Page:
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‘Slave Play’ could bring VCU alum Blair Russell his first Tony Award

Russell, a School of the Arts graduate, has a varied background in theater that ranges from fringe festivals to Broadway shows.

By Joan Tupponce, VCU News

On Sept. 26, Tony-nominated producer Blair Russell (BFA ’12) will be watching anxiously, waiting to hear if the show he co-produced, “Slave Play,” wins Best Play at the 74th annual Tony Awards. The play, written by Jeremy O. Harris, opened on Broadway in October 2019 and closed January 2020. 

“This isn’t my Tony to win,” said Russell, who graduated from Virginia Commonwealth University in 2012 with a bachelor’s degree in technical theater/stage management from the School of Arts. “It’s due to the magic of the performers, the director, all the people involved.” 

“Slave Play” has received national attention and critical acclaim since its first night on stage. Vox called it “the most controversial show on Broadway” and “a challenging theatergoing experience.” Writing in the New York Times the month “Slave Play” debuted, theater critic Jesse Green called it “one of the best and most provocative new works to show up on Broadway in years.” It has been nominated for 12 Tony Awards, a huge number for a non-musical.

“Slave Play” marquee. (Courtesy of Blair Russell)

Russell, 30, has a varied background in theater that ranges from fringe festivals to Broadway shows. As owner of Blair Russell Productions, he specializes in the development of plays and musicals. He also produces live, immersive audio dramas in his role as director of operations for Resounding, an immersive theater. 

He has been producing full time since 2018 after working through different levels of the profession. While the work he does as a producer fuels the glitz and glitter of Broadway, his daily tasks often keep him desk bound. 

“Producing is modest work,” he said. 

Blair Russell.

VCU ‘felt like it was the place for me’ 

A native of Leesburg, Virginia, Russell has always been interested in the world of entertainment. He has vivid memories of seeing his first Broadway touring show when his family was on vacation in Toronto, Canada. 

“It was so special,” he said. “I was excited that this was a job that people could have.”

He started out appearing as a duck in his first play at school when he was very young. He took part in a summer arts program at age 13 where he delved into creative writing and theater. And he performed in high school theater and in the community.

“What I loved about theater was that it felt so focused,” he said. “Everybody was here to do the same thing: create something.”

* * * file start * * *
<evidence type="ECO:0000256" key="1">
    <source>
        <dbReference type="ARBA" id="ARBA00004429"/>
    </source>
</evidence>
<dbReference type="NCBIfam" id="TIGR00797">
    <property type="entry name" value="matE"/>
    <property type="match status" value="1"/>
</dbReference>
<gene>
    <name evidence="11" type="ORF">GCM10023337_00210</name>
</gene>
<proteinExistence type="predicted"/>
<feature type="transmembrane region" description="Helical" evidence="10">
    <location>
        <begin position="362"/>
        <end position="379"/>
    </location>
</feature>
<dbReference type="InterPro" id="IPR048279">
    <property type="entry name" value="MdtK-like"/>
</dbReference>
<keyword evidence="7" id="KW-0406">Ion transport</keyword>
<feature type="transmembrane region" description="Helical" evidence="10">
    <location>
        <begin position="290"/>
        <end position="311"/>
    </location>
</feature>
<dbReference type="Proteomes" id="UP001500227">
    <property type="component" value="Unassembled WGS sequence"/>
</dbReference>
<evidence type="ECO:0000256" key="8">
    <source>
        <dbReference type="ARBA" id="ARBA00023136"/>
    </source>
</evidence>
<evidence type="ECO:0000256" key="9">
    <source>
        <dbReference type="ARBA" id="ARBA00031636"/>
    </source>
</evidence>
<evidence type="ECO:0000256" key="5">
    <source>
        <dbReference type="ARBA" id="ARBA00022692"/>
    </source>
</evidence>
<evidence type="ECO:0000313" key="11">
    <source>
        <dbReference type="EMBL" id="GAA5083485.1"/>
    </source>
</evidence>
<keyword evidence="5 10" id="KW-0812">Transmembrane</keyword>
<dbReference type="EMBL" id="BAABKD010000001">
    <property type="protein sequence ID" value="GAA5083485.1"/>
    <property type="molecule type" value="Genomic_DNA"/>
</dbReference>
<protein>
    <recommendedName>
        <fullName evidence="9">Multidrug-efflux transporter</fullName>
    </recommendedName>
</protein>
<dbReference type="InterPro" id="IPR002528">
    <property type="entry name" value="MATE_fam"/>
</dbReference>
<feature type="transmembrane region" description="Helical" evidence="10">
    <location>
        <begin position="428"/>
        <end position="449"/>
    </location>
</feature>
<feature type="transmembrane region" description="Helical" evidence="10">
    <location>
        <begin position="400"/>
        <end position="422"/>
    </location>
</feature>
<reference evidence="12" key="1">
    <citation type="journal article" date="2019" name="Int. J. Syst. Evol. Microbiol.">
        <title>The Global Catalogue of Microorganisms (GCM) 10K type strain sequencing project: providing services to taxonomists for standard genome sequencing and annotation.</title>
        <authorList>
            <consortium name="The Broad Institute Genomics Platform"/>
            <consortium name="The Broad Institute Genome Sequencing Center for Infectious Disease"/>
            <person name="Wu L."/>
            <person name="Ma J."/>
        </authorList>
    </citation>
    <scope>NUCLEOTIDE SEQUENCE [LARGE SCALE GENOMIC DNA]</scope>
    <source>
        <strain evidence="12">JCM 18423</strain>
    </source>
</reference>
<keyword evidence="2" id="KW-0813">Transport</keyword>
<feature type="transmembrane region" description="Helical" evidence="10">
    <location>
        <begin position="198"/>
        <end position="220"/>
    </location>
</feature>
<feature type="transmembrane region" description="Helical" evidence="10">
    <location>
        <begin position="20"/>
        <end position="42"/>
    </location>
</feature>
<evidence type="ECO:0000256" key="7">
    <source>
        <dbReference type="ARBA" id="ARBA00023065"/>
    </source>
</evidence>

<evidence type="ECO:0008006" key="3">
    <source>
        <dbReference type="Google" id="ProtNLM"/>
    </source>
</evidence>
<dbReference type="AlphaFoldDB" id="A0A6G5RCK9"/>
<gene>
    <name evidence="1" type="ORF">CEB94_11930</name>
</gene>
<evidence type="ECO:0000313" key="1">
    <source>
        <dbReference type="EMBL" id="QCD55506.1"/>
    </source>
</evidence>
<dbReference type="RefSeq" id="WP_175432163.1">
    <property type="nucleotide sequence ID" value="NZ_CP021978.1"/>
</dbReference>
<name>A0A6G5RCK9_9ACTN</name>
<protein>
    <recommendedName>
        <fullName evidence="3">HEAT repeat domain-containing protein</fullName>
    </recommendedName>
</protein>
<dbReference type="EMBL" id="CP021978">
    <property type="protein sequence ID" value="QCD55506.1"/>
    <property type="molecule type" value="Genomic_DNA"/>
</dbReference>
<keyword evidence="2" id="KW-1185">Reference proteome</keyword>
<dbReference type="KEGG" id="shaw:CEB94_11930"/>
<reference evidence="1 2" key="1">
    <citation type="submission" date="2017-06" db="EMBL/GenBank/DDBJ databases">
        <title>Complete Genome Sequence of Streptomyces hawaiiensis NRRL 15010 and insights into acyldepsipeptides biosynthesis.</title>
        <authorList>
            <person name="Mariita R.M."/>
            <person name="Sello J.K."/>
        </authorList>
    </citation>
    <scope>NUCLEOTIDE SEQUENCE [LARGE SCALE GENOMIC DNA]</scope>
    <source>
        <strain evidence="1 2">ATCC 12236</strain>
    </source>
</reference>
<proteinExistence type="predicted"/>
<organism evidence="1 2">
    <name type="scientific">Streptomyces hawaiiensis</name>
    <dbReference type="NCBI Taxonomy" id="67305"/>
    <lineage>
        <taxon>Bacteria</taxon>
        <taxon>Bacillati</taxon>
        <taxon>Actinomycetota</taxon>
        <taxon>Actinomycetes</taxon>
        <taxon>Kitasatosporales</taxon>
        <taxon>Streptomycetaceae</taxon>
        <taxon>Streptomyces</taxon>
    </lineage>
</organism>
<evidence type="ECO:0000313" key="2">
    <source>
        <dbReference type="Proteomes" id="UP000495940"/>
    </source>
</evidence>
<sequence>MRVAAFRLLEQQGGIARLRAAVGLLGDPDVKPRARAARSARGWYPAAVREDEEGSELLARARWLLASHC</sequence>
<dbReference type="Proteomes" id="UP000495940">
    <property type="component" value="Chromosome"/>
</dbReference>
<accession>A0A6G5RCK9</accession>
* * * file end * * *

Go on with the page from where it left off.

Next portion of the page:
Working in theater isn’t about the applause for Russell, but rather the camaraderie. 

“It feels like a whole body, soul and spirit experience where you are focused on one thing for two hours. It’s the closest thing to church, a place where everyone is gathering,” he said. 

Russell came to VCU in 2009 on early acceptance. He chose VCU because of the “amazing theater program.” 

“I didn’t go to be an actor. I learned about stage management where I would be working behind the scenes in design, marketing, etc. I thought ‘that sounds like something I would like,’” he said.

The small class size — only five people in the technical theater/stage management program — was a real plus, he said.

“It had intimacy. I immediately had friends,” he said. “We started rehearsing for the first show soon after we arrived. It felt natural. It felt like it was the place for me.”

During college, he worked on at least one main stage show a semester, both on campus and at Barksdale Theatre at Willow Lawn.

“I was already learning about what it was like to work for a professional theater,” he said, adding that he worked with Virginia Repertory Theatre after college as well. “We had six weeks of performances, rehearsing from 6 p.m. to 11 p.m. every night.”

Two of his instructors at VCU — Kevin McGranahan, scene shop foreman and facilities manager in the Department of Theatre, and Patti D’Beck, a Broadway veteran and former Theatre VCU director and choreographer — were strong influences. “I gained so much from the people in the School of Arts,” Russell said. “They treated me [and other students] like a professional and that sets us up for success.” 

Read the full article here.

Lead Image: Paul Alexander Nolan and Joaquina Kalukango in “Slave Play.” (Matthew Murphy)